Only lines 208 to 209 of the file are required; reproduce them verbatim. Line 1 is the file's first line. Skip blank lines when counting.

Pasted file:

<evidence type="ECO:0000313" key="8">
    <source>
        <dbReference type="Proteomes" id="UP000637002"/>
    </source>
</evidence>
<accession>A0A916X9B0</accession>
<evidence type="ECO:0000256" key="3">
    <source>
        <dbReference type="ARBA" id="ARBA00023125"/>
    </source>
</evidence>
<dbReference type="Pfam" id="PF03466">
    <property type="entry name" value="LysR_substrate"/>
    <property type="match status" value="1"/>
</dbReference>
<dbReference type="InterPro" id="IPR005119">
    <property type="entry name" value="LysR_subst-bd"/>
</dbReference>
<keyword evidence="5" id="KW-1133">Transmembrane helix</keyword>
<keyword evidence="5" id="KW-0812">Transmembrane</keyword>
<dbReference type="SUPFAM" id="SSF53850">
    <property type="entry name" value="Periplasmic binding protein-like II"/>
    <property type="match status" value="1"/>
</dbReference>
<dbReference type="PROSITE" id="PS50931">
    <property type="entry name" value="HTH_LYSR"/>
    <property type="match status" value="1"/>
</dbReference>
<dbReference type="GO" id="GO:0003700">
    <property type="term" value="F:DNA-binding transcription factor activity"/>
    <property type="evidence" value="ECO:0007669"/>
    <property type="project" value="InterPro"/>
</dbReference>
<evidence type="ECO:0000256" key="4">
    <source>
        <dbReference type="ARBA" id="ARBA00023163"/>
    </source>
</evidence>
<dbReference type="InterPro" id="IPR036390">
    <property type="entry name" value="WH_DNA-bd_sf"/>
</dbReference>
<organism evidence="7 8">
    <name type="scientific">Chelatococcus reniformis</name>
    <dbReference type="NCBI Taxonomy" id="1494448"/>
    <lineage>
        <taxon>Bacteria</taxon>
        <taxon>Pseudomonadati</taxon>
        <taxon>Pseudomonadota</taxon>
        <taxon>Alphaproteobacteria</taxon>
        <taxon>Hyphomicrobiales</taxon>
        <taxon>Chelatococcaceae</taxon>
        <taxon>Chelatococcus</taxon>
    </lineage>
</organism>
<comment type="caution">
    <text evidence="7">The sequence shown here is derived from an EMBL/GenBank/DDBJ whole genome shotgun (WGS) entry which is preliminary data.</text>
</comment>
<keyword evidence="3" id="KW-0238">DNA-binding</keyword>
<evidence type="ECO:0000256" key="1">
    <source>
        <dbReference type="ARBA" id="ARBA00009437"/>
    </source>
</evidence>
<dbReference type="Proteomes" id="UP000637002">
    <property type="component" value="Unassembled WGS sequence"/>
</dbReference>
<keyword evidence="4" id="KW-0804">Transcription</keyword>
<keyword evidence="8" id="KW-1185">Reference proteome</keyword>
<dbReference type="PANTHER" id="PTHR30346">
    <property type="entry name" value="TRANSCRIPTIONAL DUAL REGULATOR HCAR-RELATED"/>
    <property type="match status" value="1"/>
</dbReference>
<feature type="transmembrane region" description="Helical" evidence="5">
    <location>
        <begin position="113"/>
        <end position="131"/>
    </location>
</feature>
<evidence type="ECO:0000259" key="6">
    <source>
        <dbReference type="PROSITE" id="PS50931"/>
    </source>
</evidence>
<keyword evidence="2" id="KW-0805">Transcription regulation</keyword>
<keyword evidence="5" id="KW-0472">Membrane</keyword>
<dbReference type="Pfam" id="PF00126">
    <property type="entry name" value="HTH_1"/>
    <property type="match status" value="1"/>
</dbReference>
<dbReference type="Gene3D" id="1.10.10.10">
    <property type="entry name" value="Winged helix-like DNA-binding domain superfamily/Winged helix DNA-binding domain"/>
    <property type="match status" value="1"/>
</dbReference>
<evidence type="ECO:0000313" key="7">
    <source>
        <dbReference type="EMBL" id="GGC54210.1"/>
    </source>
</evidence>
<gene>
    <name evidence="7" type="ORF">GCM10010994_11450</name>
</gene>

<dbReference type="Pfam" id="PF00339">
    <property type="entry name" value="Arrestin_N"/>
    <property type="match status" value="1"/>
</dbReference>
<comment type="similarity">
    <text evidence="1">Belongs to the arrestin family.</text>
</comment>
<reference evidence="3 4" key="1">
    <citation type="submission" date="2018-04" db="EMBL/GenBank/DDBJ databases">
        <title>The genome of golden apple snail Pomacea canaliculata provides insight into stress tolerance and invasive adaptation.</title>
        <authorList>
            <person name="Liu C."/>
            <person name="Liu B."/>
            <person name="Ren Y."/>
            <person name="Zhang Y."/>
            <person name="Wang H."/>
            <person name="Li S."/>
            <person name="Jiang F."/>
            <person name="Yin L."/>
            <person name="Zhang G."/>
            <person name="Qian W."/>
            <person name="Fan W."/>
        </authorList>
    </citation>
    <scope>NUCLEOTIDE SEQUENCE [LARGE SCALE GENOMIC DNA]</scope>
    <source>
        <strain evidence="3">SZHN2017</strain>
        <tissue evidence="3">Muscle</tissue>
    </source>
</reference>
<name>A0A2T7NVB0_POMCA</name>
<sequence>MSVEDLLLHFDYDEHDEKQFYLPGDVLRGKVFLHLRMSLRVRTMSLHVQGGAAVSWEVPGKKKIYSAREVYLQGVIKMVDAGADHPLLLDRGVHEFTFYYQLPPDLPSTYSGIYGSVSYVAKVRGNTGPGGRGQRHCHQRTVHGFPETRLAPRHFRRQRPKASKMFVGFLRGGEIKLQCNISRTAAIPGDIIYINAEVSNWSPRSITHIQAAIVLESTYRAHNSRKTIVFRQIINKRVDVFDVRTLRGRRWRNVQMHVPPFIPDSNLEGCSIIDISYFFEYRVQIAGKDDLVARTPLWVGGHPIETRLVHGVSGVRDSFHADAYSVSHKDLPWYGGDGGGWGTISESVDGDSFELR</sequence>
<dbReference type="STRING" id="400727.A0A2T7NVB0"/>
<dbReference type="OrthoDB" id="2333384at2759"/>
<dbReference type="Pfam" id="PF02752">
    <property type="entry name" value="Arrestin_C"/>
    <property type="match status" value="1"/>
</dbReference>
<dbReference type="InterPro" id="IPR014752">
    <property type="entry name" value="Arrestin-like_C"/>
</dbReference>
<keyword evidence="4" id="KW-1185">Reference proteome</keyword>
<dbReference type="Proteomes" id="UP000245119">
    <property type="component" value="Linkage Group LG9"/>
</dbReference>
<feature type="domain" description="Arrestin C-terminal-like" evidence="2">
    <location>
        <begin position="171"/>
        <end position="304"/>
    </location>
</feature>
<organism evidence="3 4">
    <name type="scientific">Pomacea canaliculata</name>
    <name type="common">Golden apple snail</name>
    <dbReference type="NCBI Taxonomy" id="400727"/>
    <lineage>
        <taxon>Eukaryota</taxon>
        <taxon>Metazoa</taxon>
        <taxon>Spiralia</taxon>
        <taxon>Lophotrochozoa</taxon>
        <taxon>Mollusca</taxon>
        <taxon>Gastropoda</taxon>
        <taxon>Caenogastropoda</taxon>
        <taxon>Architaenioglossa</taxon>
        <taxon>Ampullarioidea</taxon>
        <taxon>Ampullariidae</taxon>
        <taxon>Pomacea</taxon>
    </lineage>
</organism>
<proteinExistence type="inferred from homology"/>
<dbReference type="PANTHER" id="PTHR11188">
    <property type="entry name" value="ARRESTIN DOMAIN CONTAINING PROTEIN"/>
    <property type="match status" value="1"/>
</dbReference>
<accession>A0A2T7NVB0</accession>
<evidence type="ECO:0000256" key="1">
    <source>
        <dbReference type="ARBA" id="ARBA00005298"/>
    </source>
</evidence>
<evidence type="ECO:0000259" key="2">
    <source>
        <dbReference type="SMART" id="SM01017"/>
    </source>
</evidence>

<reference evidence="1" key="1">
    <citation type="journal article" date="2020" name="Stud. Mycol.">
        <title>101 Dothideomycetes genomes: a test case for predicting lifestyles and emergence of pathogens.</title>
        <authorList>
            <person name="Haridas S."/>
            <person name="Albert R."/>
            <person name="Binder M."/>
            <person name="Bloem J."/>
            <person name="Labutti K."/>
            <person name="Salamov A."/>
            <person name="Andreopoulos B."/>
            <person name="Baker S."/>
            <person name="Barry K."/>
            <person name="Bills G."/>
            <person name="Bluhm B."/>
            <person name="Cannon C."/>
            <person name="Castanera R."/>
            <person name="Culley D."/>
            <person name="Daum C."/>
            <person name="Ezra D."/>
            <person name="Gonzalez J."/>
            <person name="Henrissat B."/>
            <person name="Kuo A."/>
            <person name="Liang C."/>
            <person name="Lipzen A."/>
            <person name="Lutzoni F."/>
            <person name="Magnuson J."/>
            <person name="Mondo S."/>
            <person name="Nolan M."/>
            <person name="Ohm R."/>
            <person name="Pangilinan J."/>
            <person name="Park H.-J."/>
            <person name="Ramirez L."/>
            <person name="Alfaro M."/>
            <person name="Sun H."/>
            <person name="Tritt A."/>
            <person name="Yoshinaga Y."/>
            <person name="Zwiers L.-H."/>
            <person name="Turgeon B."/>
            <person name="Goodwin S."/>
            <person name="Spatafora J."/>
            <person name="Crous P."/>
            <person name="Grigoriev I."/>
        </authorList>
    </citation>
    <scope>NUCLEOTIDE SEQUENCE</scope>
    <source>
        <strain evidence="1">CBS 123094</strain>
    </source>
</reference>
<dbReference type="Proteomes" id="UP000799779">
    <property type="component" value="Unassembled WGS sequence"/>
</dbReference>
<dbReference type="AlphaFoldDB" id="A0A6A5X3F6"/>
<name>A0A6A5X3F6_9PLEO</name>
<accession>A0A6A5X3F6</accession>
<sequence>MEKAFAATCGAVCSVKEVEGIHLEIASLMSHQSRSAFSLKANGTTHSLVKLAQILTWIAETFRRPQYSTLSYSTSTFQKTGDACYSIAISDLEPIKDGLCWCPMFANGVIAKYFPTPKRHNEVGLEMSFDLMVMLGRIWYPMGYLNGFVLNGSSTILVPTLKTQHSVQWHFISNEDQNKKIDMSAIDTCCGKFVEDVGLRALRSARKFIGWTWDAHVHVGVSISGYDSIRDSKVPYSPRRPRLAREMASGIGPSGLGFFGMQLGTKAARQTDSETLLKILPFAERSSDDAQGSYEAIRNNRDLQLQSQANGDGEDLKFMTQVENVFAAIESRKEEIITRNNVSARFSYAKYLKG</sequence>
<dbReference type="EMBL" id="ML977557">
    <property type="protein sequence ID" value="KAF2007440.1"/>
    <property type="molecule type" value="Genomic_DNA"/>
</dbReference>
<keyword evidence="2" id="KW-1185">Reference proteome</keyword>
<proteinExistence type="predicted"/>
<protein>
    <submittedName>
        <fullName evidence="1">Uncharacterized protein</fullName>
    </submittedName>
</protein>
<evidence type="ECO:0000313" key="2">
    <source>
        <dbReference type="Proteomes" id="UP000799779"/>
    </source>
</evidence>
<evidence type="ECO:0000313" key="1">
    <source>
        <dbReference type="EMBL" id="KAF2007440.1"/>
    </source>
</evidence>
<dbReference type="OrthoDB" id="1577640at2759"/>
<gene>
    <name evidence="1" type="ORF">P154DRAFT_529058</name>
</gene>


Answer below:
            <person name="Henrissat B."/>
            <person name="Kuo A."/>